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Crafting for a Greener World:
Découpage Wall Art With Overpainting
by Robyn Coburn

Here’s a project that will provide you with the skills to rejuvenate and repurpose a variety of old, and often discarded, household items and architectural pieces – from old trays and the fronts of old cupboards with the handles removed, to shelves, old cutting boards that are too scored to be useful, larger doors such as armoire fronts, or the inside of old frying pans. By the way, if you have some light weight doors, use hinges to join them in a concertina and, presto, a folding floor screen.

I’ll show you how to create gorgeous hand painted figurative art with a technique called “overpainting,” which allows you to use the basic shape of a photographed figure instead of drawing from scratch. In this project, we combine overpainting with découpaged collage.

Tools & Materials

Repurposed base item
Cleaning cloths
Sandpaper
Dust mask
Protective gloves (if needed)
Scissors – small with a point
White glue and/or decoupage medium
Acrylic paints – non toxic
Black waterproof or permanent marker
Inks (on stamp pads) if desired
Brushes
Brayer or roller (rolling pin)
Old pictorial magazines
Optional: fabric remnants, lace, ribbon
          
    paper ephemera
          
    craft wire
          
    needle and thread
          
    rotary tool or awl
Hanging hardware & tools

decoupage wall art tray beforeStep1: Prep your chosen surface to accept glues and paint.

I can't stress enough how important it is to have a clean but roughened surface on which to work. Remove any dirt or oils. Sand the surface if needed and clean off dust with a slightly soapy damp cloth. Please use dust masks if you are unsure about the prior paint finish on older wood pieces.

Step 2 Create your abstract background.

You can choose to paint, perhaps scumbling (blending the edges while still wet) different colors together. You can paint an even coat of a single color, or you can stain your surface allowing the wood or prior finish to show through. You can sponge your paint on, and rag or scrape some away to create texture. Don't let it get too bumpy because you will still need to adhere paper over it.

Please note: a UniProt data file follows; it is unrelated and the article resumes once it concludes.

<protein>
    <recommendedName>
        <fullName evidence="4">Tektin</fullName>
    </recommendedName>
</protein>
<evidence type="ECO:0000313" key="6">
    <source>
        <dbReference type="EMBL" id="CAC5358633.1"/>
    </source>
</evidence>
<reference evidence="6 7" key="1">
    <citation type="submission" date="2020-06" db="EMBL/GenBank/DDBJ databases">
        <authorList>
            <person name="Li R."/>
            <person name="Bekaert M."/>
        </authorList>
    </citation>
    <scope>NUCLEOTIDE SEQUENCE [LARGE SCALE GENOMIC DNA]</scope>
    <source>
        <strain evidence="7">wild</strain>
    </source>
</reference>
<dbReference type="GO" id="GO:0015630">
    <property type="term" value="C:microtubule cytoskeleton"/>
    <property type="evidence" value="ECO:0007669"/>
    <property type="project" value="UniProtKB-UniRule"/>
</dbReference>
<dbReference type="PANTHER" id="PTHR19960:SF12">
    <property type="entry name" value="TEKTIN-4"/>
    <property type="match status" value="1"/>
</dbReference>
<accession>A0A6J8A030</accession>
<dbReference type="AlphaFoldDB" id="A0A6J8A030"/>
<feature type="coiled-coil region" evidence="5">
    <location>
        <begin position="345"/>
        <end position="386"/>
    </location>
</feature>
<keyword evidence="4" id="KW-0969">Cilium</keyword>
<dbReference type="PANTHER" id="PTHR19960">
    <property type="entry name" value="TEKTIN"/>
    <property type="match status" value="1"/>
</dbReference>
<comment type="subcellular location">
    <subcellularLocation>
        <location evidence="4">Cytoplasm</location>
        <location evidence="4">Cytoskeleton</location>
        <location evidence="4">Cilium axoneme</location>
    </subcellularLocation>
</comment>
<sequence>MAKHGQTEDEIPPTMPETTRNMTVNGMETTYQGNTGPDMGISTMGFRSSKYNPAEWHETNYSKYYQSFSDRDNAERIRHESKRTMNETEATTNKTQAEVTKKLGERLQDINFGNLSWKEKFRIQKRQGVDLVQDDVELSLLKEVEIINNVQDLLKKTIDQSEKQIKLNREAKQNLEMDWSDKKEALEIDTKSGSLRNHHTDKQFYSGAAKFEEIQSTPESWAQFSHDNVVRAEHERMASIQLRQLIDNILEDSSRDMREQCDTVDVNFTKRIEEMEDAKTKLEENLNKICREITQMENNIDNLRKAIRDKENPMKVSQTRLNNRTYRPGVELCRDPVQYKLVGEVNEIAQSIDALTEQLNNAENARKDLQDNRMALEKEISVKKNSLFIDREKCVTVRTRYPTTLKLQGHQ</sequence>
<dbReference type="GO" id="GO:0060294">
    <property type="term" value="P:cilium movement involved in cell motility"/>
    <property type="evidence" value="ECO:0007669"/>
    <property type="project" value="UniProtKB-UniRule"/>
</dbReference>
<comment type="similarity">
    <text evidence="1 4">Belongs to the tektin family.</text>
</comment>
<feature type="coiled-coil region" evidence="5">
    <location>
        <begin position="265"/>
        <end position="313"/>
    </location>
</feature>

Or, you can create a decoupaged background with strips or pieces from your magazines. Try to have the white from the torn edges showing. Adhere with decoupage medium or white glue. When it is dry wash over it with translucent paint if you like.

Step 3: Choose a face at a nice angle.

Your character will not be recognizable after overpainting. Tear the page from your magazine.decoupage overpainting detail

Draw an outline around the face or figure with your permanent marker, extending down the the decolletage – so that basically you have a bust. On the face sketch in the details you want to keep with your marker. You will be painting over these lines.

Step 4: Overpaint.

Paint over the eyes with white or pale gray. Paint over the face with whatever skin color appeals to you. You will probably need more than one coat. Reshape the lips. Add details – the iris, makeup, eyebrows and eyelashes. Add shadows with a light touch of slightly darker paint, or follow the lead of the Expressionists and paint your shadows in purple or green. Remember the hair.

Once the face is dry, cut it out with small scissors.

Step 5: Compose the image.

People tend to follow the gaze of other faces. Usually the eyes in a portrait should be facing the middle of the page, rather than off the edge. (Unless you are employing this as a device to draw your viewer's attention somewhere else). Usually the main image is more attractive slightly off center (see Sidebar).

Small ephemera like tickets or fortune cookie sayings can peek out from behind the head. Position these first.

When you are happy with the composition, apply white glue or decoupage medium to the back of the face with a brush and adhere to your background.  Roll to smooth.

Step 6: Embellish.